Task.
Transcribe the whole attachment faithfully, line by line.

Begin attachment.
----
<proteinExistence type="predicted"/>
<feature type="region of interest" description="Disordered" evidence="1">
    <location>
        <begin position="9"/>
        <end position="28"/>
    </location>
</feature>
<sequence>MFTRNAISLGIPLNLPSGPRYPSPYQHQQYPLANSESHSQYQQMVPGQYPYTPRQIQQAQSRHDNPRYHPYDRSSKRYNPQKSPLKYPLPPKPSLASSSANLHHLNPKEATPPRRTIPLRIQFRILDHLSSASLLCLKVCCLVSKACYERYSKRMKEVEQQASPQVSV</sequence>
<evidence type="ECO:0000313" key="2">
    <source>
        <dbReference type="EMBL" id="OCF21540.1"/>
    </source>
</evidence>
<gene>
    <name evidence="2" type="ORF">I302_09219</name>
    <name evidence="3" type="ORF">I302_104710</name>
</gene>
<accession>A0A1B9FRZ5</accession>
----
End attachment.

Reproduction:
<proteinExistence type="predicted"/>
<feature type="region of interest" description="Disordered" evidence="1">
    <location>
        <begin position="9"/>
        <end position="28"/>
    </location>
</feature>
<sequence>MFTRNAISLGIPLNLPSGPRYPSPYQHQQYPLANSESHSQYQQMVPGQYPYTPRQIQQAQSRHDNPRYHPYDRSSKRYNPQKSPLKYPLPPKPSLASSSANLHHLNPKEATPPRRTIPLRIQFRILDHLSSASLLCLKVCCLVSKACYERYSKRMKEVEQQASPQVSV</sequence>
<evidence type="ECO:0000313" key="2">
    <source>
        <dbReference type="EMBL" id="OCF21540.1"/>
    </source>
</evidence>
<gene>
    <name evidence="2" type="ORF">I302_09219</name>
    <name evidence="3" type="ORF">I302_104710</name>
</gene>
<accession>A0A1B9FRZ5</accession>